U.S. lawmakers of both major political parties are expressing skepticism over last month’s interim accord on Iran’s nuclear program. Congress’ appetite for boosting sanctions against Tehran has not waned, despite Obama administration warnings that heightened measures could torpedo delicate diplomacy.
FILE - Senator Robert Menendez (D-NJ) speaks at a news conference.
The chairman of the Senate Foreign Relations Committee, Democrat Robert Menendez, says he would like nothing more than a negotiated solution to the international standoff over Iran’s nuclear ambitions.
“I hope the deal can be successful. Obviously, diplomacy is something we want to see work,” he said.
But, speaking on CBS’ "Face the Nation" program, Menendez said economic pressure against Iran must be sustained - and boosted if negotiations fail to yield a final accord.
“Prospectively looking for sanctions that are invoked six months after the date of enactment, that give the president certain waivers, creates the flexibility for diplomacy, and also sends the message to Iran that there is a consequence if you do not strike a successful deal,” he said.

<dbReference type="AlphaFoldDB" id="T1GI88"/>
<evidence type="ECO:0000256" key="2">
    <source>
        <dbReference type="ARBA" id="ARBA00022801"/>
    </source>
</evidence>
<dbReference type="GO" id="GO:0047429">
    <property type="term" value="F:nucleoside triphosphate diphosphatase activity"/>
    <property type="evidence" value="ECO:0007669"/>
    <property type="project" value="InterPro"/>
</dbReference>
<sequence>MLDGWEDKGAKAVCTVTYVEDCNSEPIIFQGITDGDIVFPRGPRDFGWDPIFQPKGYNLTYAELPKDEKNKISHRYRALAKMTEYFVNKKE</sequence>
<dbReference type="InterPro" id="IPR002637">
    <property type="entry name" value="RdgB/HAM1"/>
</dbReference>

FILE - Sen. Bob Corker speaks to members of the media.
The top Republican on the Senate Foreign Relations Committee, Bob Corker, says the interim deal is a mistake.
“I am very concerned, especially with this interim deal, how we get to a place where Iran is not enriching constantly, or where they are right on the verge, always, of being able to break out and create a nuclear weapon,” he said.
Corker says tightening sanctions would improve chances for what he terms “a better endgame” on Iran’s nuclear program, and expressed hope that a bill will come up for a vote in the Democratic-controlled Senate. Majority Leader Harry Reid has neither promised nor ruled out such a vote, saying the chamber needs time to study additional sanctions before taking action.
The State Department says imposing new sanctions while negotiations are ongoing would be a “mistake.” White House spokesman Jay Carney has warned against taking steps that would undermine diplomacy, saying, “The American people do not want a march to war.”